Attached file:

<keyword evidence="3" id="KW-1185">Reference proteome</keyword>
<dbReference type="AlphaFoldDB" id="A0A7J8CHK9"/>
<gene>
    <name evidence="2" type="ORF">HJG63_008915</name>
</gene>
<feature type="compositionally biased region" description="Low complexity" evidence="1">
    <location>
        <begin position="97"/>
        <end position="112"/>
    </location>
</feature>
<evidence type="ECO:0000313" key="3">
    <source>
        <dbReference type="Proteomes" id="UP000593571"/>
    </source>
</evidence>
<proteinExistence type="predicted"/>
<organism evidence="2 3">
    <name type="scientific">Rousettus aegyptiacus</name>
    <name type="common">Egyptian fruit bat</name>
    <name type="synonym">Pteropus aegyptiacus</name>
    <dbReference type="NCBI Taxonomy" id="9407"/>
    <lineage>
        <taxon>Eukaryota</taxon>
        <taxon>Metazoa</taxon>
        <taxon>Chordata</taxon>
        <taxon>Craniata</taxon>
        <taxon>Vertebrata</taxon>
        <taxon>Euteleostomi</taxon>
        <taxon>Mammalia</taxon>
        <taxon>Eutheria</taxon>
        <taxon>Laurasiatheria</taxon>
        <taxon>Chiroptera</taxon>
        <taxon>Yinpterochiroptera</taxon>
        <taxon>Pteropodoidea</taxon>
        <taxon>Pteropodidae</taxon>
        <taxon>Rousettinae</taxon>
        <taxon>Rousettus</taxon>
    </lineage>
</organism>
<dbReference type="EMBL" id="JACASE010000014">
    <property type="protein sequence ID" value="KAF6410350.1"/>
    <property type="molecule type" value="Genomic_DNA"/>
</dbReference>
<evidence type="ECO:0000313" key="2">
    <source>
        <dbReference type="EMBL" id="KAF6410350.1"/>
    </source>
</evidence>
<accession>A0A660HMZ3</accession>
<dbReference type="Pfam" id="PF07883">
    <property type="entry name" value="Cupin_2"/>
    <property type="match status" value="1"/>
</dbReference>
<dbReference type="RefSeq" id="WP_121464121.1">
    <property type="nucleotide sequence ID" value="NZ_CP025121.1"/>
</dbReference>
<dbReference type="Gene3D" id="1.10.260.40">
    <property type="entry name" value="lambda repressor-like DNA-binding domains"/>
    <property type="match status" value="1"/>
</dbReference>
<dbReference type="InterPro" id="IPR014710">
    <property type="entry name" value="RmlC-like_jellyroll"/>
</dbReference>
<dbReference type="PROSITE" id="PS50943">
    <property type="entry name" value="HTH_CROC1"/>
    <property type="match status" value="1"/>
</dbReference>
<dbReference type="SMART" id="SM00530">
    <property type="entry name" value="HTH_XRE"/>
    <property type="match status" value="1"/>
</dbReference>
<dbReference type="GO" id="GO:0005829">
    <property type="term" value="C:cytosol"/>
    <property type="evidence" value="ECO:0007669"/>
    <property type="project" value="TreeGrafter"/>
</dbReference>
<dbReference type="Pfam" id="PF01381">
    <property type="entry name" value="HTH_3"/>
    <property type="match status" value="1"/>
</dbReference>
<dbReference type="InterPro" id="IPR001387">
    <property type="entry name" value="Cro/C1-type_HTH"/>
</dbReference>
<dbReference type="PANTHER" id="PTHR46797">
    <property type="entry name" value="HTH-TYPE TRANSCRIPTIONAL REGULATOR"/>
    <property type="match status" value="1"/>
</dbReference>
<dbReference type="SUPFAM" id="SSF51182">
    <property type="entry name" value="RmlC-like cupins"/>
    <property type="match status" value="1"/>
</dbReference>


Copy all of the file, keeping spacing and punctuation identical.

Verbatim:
<keyword evidence="3" id="KW-1185">Reference proteome</keyword>
<dbReference type="AlphaFoldDB" id="A0A7J8CHK9"/>
<gene>
    <name evidence="2" type="ORF">HJG63_008915</name>
</gene>
<feature type="compositionally biased region" description="Low complexity" evidence="1">
    <location>
        <begin position="97"/>
        <end position="112"/>
    </location>
</feature>
<evidence type="ECO:0000313" key="3">
    <source>
        <dbReference type="Proteomes" id="UP000593571"/>
    </source>
</evidence>
<proteinExistence type="predicted"/>
<organism evidence="2 3">
    <name type="scientific">Rousettus aegyptiacus</name>
    <name type="common">Egyptian fruit bat</name>
    <name type="synonym">Pteropus aegyptiacus</name>
    <dbReference type="NCBI Taxonomy" id="9407"/>
    <lineage>
        <taxon>Eukaryota</taxon>
        <taxon>Metazoa</taxon>
        <taxon>Chordata</taxon>
        <taxon>Craniata</taxon>
        <taxon>Vertebrata</taxon>
        <taxon>Euteleostomi</taxon>
        <taxon>Mammalia</taxon>
        <taxon>Eutheria</taxon>
        <taxon>Laurasiatheria</taxon>
        <taxon>Chiroptera</taxon>
        <taxon>Yinpterochiroptera</taxon>
        <taxon>Pteropodoidea</taxon>
        <taxon>Pteropodidae</taxon>
        <taxon>Rousettinae</taxon>
        <taxon>Rousettus</taxon>
    </lineage>
</organism>
<dbReference type="EMBL" id="JACASE010000014">
    <property type="protein sequence ID" value="KAF6410350.1"/>
    <property type="molecule type" value="Genomic_DNA"/>
</dbReference>
<evidence type="ECO:0000313" key="2">
    <source>
        <dbReference type="EMBL" id="KAF6410350.1"/>
    </source>
</evidence>
<accession>A0A660HMZ3</accession>
<dbReference type="Pfam" id="PF07883">
    <property type="entry name" value="Cupin_2"/>
    <property type="match status" value="1"/>
</dbReference>
<dbReference type="RefSeq" id="WP_121464121.1">
    <property type="nucleotide sequence ID" value="NZ_CP025121.1"/>
</dbReference>
<dbReference type="Gene3D" id="1.10.260.40">
    <property type="entry name" value="lambda repressor-like DNA-binding domains"/>
    <property type="match status" value="1"/>
</dbReference>
<dbReference type="InterPro" id="IPR014710">
    <property type="entry name" value="RmlC-like_jellyroll"/>
</dbReference>
<dbReference type="PROSITE" id="PS50943">
    <property type="entry name" value="HTH_CROC1"/>
    <property type="match status" value="1"/>
</dbReference>
<dbReference type="SMART" id="SM00530">
    <property type="entry name" value="HTH_XRE"/>
    <property type="match status" value="1"/>
</dbReference>
<dbReference type="GO" id="GO:0005829">
    <property type="term" value="C:cytosol"/>
    <property type="evidence" value="ECO:0007669"/>
    <property type="project" value="TreeGrafter"/>
</dbReference>
<dbReference type="Pfam" id="PF01381">
    <property type="entry name" value="HTH_3"/>
    <property type="match status" value="1"/>
</dbReference>
<dbReference type="InterPro" id="IPR001387">
    <property type="entry name" value="Cro/C1-type_HTH"/>
</dbReference>
<dbReference type="PANTHER" id="PTHR46797">
    <property type="entry name" value="HTH-TYPE TRANSCRIPTIONAL REGULATOR"/>
    <property type="match status" value="1"/>
</dbReference>
<dbReference type="SUPFAM" id="SSF51182">
    <property type="entry name" value="RmlC-like cupins"/>
    <property type="match status" value="1"/>
</dbReference>